Who minds the minders?

12 Nov

I am a great believer in the cock-up theory of history. In my experience and reading this is infinitely more convincing than devious and sinister plots created by criminal masterminds and traitors. In terms of fiction, it is a bit boring. When researching my stories of MI5 and MI6 I cannot help but find that they have been incredibly inept in almost all of their dealings. If only because their opponents were as bad or worse at the great game, they occasionally achieved some minor successes. However, in terms of MI5, their greatest coups were started by a simple policeman making a routine enquiry, and many of the operatives of MI5 seem to have been of the conspiracy nut variety, and very probably still are.

The worrying thing about what Edward Snowden has shown is that many of us are getting our emails read and our phone calls intercepted. I would like to believe that the operatives of MI5 and GCHQ are wonderful people, but the record shows otherwise. There are certain types of behaviour which are completely legal but could still result in blackmail. What if someone in public office is having an affair and the intercepts can prove this? It is really none of our business, in almost all circumstances. Would I be considered a dangerous radical if they found I read the Guardian or kept this type of blog?

This is from Adam Curtis’ blog, http://www.bbc.co.uk/blogs/adamcurtis/posts/BUGGER He says of MI5:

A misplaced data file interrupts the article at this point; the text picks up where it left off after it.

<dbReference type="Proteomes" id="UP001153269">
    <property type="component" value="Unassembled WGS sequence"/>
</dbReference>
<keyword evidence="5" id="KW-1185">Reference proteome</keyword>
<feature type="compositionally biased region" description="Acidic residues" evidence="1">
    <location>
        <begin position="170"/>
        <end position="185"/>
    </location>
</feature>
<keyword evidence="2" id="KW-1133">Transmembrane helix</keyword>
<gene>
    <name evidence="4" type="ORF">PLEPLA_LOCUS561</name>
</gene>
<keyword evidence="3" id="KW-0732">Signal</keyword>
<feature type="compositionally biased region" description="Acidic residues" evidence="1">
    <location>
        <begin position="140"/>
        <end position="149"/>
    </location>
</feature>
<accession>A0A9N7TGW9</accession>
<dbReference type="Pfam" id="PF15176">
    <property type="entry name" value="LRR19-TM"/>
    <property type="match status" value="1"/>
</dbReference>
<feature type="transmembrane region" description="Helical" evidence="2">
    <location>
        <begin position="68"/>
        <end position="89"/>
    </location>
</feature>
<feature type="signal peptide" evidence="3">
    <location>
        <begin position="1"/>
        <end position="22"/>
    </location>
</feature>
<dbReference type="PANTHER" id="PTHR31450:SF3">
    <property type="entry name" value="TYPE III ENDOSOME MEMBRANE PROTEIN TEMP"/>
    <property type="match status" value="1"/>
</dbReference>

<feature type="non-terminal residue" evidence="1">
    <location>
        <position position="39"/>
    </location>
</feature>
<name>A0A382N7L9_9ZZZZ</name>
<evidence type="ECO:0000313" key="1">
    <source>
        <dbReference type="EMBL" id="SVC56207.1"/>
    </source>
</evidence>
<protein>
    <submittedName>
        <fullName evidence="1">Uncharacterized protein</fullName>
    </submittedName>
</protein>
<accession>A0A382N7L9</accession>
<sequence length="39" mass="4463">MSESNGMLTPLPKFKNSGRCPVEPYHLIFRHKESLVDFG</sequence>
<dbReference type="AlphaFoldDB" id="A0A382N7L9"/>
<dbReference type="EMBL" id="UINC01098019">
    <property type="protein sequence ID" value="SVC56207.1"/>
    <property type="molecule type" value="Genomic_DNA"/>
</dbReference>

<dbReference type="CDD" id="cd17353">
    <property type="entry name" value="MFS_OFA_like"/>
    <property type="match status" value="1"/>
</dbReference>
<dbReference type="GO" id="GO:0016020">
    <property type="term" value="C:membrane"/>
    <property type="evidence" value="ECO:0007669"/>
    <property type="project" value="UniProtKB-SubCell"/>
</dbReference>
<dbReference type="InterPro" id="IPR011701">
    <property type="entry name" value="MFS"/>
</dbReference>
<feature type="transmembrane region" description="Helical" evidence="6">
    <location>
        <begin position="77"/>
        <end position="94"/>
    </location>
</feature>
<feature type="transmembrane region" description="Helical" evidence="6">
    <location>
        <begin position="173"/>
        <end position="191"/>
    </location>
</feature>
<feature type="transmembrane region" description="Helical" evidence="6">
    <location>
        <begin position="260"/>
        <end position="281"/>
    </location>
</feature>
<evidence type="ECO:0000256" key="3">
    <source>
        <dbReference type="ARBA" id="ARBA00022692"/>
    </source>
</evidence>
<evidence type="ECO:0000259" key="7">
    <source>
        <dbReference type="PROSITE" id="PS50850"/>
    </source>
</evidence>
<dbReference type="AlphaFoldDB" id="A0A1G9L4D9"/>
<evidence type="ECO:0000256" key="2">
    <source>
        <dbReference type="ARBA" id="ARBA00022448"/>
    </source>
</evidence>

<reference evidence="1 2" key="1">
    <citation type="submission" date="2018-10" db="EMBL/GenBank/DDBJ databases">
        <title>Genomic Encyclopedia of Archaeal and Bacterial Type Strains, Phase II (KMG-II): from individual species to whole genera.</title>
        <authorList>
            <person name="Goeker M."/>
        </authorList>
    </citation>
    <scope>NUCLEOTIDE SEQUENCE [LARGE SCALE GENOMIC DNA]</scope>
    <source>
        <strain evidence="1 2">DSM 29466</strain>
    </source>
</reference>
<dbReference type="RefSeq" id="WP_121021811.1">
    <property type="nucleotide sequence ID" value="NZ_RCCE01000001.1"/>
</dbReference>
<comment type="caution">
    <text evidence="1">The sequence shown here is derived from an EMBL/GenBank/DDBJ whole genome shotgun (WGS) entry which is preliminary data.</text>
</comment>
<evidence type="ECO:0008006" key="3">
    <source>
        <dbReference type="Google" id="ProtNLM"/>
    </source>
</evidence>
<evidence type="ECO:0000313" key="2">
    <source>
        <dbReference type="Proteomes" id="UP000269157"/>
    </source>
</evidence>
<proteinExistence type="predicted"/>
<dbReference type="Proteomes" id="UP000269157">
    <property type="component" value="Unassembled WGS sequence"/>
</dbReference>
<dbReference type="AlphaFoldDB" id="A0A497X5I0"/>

‘For most of the twentieth century the combination of ineptitude and secrecy created an organisation that retreated more and more into a world of fictional conspiracies in order to disguise it’s repeated failures. The question is whether the same is true today?

Disasters like the total intelligence failure over the WMD in Iraq would suggest that nothing much had changed. But the trouble is there is no way we can ever find out. The spies live behind a wall of secrecy and when anyone tries to criticise them, the spies respond by saying that they have prevented attacks and saved us from terrible danger. But they can’t show us the evidence because that is secret.’

There was a parliamentary committee last week where the heads of MI5, MI6 and GCHQ were questioned. No doubt the committee found nothing useful.

In the very short Chapter nine of Harold Wilson’ book, ‘The governance of Britain’, there are two paragraphs explaining that the prime minister has ultimate responsibility for the security agencies. And it ends with two more that simply say this:

“The prime minister is occasionally questioned on matters arising out of his responsibility. His answers may be regarded as uniformly uninformative.

There is no further information that can usefully or properly be added before bringing this Chapter to an end.”

The veil of secrecy is always kept and we can never fully examine what they are doing. Since 9/11 the security agencies have greatly expanded, but seem to have produced very little of obvious use.


Jon Wakeham is the author of two books concerning the creation of the British security agencies, ‘Most Secret’ and ‘Down in the Flood’.


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